I am not naive enough to believe that voting is the only way to bring about transformational change, just as I know that protest alone is not the sole solution to the challenges we face.
I voted my entire life, and I was still tear-gassed in the streets of St. Louis and Baltimore. I voted my entire life, and those votes did not convict the killers of Sandra Bland, Freddie Gray or Michael Brown.
But elections do have consequences.
The next president will continue to shape the trajectory of justice and landscape of opportunity in this country. She will be responsible for how trillions of dollars in federal funding are spent, decide how to ensure both liberty and security in an increasingly interconnected world and determine the path forward on health care and Social Security.
I am voting for Hillary Clinton.
Make no mistake, I do not agree with Clinton on everything. For that matter, there are few people in the world with whom I agree on everything.
Her platform should call for an end to the death penalty. It should end the federal government’s “Equitable Sharing Program,” which helps police take cash and property from people who are never convicted of wrongdoing. And when I met with her last week, I asked her to address not only how the federal government should treat nonviolent drug offenders but also the many others whose lives have been impacted by the system of mass incarceration.
But I agree with Clinton more than I disagree with her.
When Clinton started this campaign, she didn’t appear to understand the urgency of the need to address racism. When I first met with her in October 2015, she had not yet released comprehensive policy positions dealing with racial justice. She seemed slow to grasp why it was important to act with comprehensive proposed solutions.
The unrest and activism over the last two years has undoubtedly pushed Clinton, specifically on key issues that she and other Democrats otherwise would not have addressed as forcefully as the party’s platform does: private prisons, an increased minimum wage, the role of institutional and implicit bias in sustaining unjust systems and acknowledging the need to address racism directly, to name a few.
Clinton’s platform on racial justice is strong: It is informed by the policy failings of the past and is a vision for where we need to go.
It acknowledges the need to establish new restrictions on police use of force and militarization, invest in treatment and rehabilitation as alternatives to police and prisons, and protect and expand the right to vote.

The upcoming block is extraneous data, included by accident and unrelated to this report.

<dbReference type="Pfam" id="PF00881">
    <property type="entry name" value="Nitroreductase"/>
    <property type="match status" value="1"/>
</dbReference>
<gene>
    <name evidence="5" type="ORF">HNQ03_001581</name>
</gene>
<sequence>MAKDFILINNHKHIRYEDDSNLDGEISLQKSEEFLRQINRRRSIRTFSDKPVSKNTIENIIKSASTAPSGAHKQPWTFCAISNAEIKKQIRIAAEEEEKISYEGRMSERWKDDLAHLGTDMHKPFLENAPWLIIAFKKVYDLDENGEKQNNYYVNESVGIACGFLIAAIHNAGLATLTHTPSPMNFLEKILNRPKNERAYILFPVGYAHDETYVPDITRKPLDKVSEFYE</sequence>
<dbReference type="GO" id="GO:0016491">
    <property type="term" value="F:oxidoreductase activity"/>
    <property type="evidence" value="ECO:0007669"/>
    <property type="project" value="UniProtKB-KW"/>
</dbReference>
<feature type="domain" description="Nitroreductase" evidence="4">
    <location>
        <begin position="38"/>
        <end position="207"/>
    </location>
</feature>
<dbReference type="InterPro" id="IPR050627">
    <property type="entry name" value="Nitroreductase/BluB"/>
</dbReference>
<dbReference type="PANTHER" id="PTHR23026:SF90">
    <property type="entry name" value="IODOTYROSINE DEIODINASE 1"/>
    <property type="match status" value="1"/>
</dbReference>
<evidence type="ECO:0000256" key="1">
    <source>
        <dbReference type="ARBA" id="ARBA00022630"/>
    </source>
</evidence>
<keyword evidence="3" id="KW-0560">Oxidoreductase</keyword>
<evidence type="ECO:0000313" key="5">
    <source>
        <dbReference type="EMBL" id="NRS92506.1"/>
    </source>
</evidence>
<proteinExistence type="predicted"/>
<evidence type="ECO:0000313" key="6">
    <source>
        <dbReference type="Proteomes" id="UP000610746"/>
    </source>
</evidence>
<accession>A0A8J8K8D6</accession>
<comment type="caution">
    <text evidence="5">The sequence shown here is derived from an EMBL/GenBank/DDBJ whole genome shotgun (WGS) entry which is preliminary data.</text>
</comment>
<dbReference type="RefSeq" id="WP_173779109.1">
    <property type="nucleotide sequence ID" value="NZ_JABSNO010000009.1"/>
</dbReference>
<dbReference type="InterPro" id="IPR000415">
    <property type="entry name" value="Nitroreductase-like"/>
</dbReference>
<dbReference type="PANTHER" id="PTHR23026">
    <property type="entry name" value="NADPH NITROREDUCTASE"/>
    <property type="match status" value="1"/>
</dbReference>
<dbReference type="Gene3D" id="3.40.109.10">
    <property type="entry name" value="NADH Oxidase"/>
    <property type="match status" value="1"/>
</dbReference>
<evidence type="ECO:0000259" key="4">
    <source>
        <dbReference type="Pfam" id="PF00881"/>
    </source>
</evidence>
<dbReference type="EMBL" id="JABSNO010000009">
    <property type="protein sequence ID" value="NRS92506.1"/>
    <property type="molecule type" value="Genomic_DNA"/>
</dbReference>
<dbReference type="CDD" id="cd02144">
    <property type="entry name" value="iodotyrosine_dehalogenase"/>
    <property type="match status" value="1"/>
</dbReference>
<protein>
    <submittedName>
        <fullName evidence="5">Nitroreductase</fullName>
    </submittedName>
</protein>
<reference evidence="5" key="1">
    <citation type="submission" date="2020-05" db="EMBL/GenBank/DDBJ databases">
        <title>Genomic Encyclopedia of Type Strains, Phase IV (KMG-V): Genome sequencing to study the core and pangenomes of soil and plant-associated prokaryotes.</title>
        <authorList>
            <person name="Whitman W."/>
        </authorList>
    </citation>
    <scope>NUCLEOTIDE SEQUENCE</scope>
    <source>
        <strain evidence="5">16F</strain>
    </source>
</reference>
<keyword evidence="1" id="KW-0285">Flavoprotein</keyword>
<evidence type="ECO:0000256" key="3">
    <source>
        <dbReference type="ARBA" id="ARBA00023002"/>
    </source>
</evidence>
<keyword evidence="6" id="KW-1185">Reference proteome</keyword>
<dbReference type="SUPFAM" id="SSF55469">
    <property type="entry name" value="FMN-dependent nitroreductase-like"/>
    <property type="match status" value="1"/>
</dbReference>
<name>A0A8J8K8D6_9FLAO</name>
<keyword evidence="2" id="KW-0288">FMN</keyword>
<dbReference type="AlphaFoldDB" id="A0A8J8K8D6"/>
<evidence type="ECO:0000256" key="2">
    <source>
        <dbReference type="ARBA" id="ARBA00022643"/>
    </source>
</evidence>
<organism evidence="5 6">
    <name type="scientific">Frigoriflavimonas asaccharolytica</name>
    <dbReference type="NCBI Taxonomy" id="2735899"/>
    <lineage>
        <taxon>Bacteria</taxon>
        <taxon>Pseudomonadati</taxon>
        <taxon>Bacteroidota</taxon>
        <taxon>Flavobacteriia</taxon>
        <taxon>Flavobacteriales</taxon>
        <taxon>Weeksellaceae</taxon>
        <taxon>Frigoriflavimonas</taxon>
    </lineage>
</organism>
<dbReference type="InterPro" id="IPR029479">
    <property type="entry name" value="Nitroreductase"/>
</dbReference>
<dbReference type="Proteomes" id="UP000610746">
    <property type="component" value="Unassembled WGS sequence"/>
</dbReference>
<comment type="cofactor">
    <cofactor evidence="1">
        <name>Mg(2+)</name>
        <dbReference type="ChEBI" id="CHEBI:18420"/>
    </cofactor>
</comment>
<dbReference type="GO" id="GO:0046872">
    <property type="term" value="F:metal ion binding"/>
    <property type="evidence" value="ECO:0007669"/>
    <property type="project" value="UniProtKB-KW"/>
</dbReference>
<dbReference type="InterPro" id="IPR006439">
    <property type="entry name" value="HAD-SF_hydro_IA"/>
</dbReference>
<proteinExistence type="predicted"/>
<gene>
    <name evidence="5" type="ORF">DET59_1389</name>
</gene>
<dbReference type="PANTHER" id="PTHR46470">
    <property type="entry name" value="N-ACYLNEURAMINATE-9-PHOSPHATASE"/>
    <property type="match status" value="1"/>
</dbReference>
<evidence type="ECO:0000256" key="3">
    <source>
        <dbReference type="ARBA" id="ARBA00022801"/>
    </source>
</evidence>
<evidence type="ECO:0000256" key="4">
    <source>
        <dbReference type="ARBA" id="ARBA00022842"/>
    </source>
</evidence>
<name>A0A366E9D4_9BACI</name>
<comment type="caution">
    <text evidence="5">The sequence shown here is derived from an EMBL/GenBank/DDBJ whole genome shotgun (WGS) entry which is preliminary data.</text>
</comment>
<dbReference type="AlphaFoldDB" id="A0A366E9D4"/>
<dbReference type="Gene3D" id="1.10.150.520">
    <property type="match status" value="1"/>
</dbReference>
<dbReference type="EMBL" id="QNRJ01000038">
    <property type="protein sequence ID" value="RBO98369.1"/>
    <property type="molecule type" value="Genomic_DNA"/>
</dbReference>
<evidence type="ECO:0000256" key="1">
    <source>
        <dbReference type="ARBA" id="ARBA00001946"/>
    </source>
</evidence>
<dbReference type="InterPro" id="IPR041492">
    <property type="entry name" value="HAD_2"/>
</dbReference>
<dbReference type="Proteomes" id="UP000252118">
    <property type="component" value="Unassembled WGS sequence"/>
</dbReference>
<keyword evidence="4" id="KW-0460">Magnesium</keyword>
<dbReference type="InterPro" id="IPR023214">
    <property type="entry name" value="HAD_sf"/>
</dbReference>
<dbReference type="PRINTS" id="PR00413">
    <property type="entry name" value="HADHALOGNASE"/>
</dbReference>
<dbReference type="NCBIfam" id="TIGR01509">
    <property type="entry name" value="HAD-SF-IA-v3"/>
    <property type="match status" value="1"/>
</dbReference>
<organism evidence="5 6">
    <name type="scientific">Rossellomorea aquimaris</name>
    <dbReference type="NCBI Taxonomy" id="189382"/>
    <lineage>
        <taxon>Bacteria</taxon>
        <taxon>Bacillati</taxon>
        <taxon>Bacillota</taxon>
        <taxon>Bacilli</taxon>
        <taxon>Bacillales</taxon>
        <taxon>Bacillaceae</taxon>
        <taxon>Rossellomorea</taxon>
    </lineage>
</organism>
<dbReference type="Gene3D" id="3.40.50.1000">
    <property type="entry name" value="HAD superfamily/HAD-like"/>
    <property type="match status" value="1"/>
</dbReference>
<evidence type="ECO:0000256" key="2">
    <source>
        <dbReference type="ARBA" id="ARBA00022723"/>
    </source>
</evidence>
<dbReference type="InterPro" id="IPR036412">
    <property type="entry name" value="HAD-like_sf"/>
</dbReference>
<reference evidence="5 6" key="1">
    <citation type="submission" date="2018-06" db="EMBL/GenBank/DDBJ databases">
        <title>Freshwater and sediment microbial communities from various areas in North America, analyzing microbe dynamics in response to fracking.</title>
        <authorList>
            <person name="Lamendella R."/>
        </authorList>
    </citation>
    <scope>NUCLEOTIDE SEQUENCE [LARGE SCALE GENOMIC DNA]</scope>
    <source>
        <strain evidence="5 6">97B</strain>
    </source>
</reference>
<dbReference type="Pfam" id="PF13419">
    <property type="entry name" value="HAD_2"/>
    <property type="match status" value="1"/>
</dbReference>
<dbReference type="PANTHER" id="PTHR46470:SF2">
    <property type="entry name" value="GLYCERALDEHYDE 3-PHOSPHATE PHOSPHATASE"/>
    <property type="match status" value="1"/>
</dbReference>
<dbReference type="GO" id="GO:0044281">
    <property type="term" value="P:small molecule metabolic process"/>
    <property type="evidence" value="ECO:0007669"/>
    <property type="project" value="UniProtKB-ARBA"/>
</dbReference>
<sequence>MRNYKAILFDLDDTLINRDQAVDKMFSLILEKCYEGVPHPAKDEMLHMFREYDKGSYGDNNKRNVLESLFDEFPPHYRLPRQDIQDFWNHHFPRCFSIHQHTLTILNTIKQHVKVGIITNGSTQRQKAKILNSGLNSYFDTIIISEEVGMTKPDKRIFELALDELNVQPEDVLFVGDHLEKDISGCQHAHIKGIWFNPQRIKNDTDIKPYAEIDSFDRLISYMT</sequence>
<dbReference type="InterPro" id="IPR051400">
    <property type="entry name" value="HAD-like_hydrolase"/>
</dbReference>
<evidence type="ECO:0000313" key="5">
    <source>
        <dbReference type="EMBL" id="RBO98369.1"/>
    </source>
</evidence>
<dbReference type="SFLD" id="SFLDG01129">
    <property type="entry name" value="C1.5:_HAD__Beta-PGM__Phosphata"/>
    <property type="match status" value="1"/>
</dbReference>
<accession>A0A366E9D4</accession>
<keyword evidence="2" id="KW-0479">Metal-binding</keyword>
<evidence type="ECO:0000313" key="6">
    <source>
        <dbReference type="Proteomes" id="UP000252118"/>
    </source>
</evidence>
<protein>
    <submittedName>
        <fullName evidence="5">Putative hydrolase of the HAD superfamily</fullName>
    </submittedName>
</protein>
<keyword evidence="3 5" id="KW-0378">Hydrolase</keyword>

It also explicitly calls for undoing some of the key components of the 1994 crime bill that Bill Clinton signed into law, such as mandatory minimums, the “three strikes” laws and the remaining 18-to-1 disparity in sentences between crack and powder cocaine.
Her platform signals both deep understanding of the challenges and a plan to move us forward. When I met with her last week, it was clear that she now understands these issues well at a policy level and that she has researched the implications of the positions that she has proposed. In this meeting, she spoke both about the context of change and the concrete actions necessary to open new pathways of equity and justice.
Politics is compromise, by its very nature. But we never compromise on our values and beliefs. I will vote for Clinton and plan to continue to challenge her on her platform and these commitments when she’s in the White House.
I often hear some of my peers say that they may not vote, that a Donald Trump presidency would bring about a productive apocalypse — that the system would grind to a halt and force us to confront everything that is wrong with the system. But we know that the system will not come to a grinding halt; it never has. In a Trump administration, the system would surely grind us, black and brown folks, even more than it already does.
Trump wants to take us back to a time when people like him could abuse others with little to no consequence, when people like him could exploit the labor of others to build vast amounts of wealth, when people like him could create public policy that specifically benefited them, while suppressing the rights and social mobility of others.
When Trump says, “Make America great again,” he is referencing an era when people were singled out and harmed because of their race and religious beliefs, and when violent enforcement of Jim Crow masqueraded as the will of the people.
Trump’s campaign strategy is simple voter suppression: His base already hates Clinton — he is only attacking her to dissuade black and brown people, moderates, undecideds and liberals from voting altogether.
And so Trump is the first major-party candidate in recent memory who campaigns expressly on moving backward from today. It’s the only way he wins.
Clinton has the plan to move American forward. I believe in moving forward.
The false distance of history deceives some into believing that the trauma of racism and injustice is in our past. Trump is placing a bet that America can be fooled into thinking its greatness lies behind it — that restricting immigration and the rights of religious minorities and ending social welfare programs are things to be celebrated, as they have been in the worst moments of our history.
The work of undoing oppressive systems and building systems rooted in equity and justice is today’s work because the trauma is today’s trauma. When we think of it as yesterday’s trauma, we forget that it is today’s work.
“I’m sick of symbolic things. We are fighting for our lives,” Fannie Lou Hamer once said. I, too, am sick of the symbolic things — there’s too much at stake.
There is much work that lies ahead, and Clinton is ready and prepared to do the hard work. And we can, and will, hold her accountable every step of the way.
I’m voting for Hillary Clinton.